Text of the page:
Medford Joins U.S. DOE’s Better Buildings Challenge, Pledging to Drive Greater Energy Efficiency and Serve as a National Model
Today, Mayor McGlynn is excited to announce that Medford is joining the Better Buildings Challenge, a Department of Energy (DOE) program. In addition to the City of Medford, the Commonwealth of Massachusetts is also joining the program today. The Better Buildings Challenge is a national leadership program calling on corporate chief executives, university presidents, state, local and school district leaders to reduce their portfolio-wide energy use by 20 percent by 2020 and showcase the solutions they use and the results they achieve. Medford began working on its 20 percent reduction in 2010, when the City was in the first group of municipalities to be designated a Green Community by the Commonwealth.
“Once again, Medford shows its public commitment to energy efficiency”, said Mayor Michael J. McGlynn. He continued, “By joining the Better Buildings Challenge, we will be working together with the United States Department of Energy to help us upgrade our buildings and provide energy savings data and strategies. In turn, Medford will be highlighted as a model for others to follow”.
As a Better Buildings Challenge Community Partner, Medford has pledged to make aggressive efforts to increase energy efficiency by implementing energy management programs throughout municipal buildings and by working with residential and commercial building owners in their the City. Medford is currently working on a Local Energy Action Plan which will list goals and actions in all three areas. Community input has been solicited on this plan, and information on the development of the plan and on how to provide input is available at http://www.mapc.org/medford-leap.
Medford is working with the Massachusetts Department of Conservation and Recreation to install energy efficient upgrades at the LoConte Ice Rink, including a low-e ceiling as its showcase project for the Better Buildings Challenge. Additionally, Medford is working with energy consultants to develop a second showcase project at Medford High School. The Office of Energy & Environment is looking at energy-saving projects to install new lighting, weatherize windows and doors and implement an Energy Management System over the next few years. Medford will also share facility-level energy use data as well as successful strategies and approaches with DOE, other Partners, and the public as part of this program. The data and solution transparency they provide will serve as an example to other communities and help transform the market toward increased energy efficiency.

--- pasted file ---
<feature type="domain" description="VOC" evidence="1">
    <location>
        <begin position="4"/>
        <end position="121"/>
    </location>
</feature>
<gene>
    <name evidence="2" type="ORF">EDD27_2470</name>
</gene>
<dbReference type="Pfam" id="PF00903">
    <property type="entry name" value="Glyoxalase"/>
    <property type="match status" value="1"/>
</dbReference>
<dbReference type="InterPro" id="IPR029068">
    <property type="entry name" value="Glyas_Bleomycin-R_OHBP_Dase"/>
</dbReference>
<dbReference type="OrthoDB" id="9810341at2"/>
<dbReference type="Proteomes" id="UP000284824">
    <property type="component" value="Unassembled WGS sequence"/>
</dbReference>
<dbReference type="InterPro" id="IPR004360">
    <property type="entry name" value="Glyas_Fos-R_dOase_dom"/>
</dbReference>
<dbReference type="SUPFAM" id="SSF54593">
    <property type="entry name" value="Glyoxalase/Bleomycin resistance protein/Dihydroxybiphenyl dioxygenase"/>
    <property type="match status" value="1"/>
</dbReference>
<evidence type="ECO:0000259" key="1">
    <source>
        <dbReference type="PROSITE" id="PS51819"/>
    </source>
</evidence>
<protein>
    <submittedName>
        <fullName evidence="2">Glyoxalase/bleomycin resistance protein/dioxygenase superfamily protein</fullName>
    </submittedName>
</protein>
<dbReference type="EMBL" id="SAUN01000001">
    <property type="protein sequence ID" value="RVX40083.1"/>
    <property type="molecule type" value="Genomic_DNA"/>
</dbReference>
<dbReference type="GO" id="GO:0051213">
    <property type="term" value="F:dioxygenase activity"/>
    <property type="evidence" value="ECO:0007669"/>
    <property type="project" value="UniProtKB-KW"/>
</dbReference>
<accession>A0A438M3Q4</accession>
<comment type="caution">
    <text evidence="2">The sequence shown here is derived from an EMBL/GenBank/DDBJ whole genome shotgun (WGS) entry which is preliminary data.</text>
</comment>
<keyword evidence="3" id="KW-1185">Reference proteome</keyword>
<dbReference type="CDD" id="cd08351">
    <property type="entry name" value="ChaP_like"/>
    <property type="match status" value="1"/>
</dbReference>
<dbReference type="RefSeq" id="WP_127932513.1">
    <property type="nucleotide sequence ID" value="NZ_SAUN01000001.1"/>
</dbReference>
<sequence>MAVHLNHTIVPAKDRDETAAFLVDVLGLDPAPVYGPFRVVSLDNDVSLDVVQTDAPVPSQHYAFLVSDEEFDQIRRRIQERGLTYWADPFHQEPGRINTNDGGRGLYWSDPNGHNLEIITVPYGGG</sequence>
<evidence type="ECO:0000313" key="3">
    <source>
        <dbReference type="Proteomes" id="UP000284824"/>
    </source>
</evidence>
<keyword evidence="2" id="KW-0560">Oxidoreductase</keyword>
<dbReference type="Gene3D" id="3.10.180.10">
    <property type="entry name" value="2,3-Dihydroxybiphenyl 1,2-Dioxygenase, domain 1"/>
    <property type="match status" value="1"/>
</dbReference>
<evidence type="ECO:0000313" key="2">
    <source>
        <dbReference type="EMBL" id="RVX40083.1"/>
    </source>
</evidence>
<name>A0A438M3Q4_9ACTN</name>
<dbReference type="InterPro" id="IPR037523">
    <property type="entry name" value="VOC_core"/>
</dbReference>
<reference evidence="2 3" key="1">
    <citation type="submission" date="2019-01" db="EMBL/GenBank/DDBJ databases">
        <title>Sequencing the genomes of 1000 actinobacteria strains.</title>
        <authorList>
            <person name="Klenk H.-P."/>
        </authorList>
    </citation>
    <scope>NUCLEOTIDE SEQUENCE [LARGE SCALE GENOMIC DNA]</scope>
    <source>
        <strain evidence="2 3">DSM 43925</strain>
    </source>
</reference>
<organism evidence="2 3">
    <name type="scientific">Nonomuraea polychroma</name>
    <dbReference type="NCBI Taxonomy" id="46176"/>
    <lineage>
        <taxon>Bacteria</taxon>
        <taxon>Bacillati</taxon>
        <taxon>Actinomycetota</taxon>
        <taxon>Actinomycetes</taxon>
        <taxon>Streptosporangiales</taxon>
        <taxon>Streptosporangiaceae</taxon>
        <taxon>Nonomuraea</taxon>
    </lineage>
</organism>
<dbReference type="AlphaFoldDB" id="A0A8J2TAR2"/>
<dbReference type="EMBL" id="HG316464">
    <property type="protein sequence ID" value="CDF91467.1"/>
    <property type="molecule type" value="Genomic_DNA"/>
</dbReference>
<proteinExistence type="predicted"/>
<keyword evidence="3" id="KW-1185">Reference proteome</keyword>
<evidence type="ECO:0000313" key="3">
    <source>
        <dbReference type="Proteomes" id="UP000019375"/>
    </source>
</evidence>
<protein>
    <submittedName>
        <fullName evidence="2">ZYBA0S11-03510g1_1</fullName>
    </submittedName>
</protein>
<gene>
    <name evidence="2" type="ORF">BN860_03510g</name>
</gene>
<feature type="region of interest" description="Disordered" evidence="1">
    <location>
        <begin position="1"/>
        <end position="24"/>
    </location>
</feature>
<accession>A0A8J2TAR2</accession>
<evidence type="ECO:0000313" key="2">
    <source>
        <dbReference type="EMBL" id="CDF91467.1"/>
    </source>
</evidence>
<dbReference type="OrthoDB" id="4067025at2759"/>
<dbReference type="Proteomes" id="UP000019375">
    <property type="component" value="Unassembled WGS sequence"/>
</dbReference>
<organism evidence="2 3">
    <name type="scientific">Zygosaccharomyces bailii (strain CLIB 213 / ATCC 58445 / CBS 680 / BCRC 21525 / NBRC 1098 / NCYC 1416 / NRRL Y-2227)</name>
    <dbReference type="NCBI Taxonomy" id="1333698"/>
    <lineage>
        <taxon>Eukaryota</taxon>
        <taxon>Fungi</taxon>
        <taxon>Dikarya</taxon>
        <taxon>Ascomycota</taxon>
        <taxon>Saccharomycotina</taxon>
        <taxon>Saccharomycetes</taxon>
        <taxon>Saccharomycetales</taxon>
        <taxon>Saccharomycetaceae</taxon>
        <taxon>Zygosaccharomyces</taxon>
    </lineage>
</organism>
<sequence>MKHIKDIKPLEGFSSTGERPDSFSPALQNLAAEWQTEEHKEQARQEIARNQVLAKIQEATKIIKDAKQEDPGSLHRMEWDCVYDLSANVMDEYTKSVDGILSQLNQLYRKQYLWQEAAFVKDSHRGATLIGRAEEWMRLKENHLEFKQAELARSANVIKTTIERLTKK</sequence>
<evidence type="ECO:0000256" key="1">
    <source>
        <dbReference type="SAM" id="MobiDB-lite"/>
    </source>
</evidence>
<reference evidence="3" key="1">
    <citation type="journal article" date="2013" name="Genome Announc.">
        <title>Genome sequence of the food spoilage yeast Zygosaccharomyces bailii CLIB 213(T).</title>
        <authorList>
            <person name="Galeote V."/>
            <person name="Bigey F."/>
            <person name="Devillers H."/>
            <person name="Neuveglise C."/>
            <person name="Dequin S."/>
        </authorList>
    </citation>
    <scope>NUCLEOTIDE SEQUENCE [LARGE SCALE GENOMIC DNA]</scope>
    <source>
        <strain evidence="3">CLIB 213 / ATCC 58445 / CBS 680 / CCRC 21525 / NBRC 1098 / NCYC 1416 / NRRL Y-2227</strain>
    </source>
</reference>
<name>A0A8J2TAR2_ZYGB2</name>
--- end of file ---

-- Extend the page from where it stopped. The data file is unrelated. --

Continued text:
This week, Alicia Hunt, Medford’s Energy Efficiency Coordinator is speaking at the Better Buildings Summit in Denver, CO, with Meg Lusardi, Director of the Green Communities Program to share this program with other communities and states throughout the country. They will be sharing information to help other states develop strong state-local partnerships around energy efficiency and clean energy.
“Through President Obama’s Better Buildings Challenge, our partners are committing to real change, breaking through barriers, and sharing their successes,” said Secretary of Energy Steven Chu. “We applaud these Partners for joining in this leadership initiative and we look forward to working with them as they make their communities more energy efficient, saving money for taxpayers while protecting our air and water.”
Local governments can play a key role in facilitating energy efficiency across communities through implementing innovative policies, building codes, and financing strategies, as well as developing new models of public-private partnerships and the City of Medford will continue to work with its peers and lead by example.
According to the U.S. Department of Energy, commercial buildings and industrial plants in the U.S account for 50 percent of the nation’s primary energy use, cost about $400 billion to operate, and produce 40 percent of the country’s CO2 emissions. By taking steps to become more energy-efficient, DOE estimates that many buildings can reduce energy use by 20 percent.
About the Better Buildings Challenge
The Better Buildings Challenge is a national leadership initiative that calls on chief executive officers, university presidents, and state and local leaders to significantly reduce their portfolio wide energy use and share the results of their energy reduction strategies. Launched by President Obama in December of 2011, the goal of the Better Buildings Challenge is to make American commercial and industrial buildings at least 20 percent more energy efficient by 2020. More than 100 organizations, representing almost 2 billion square feet of commercial and industrial buildings and almost $2 billion in energy efficiency financing, currently partner with the U.S. Department of Energy in the Better Buildings Challenge. For more information please visit BetterBuildings.ee.gov/Challenge.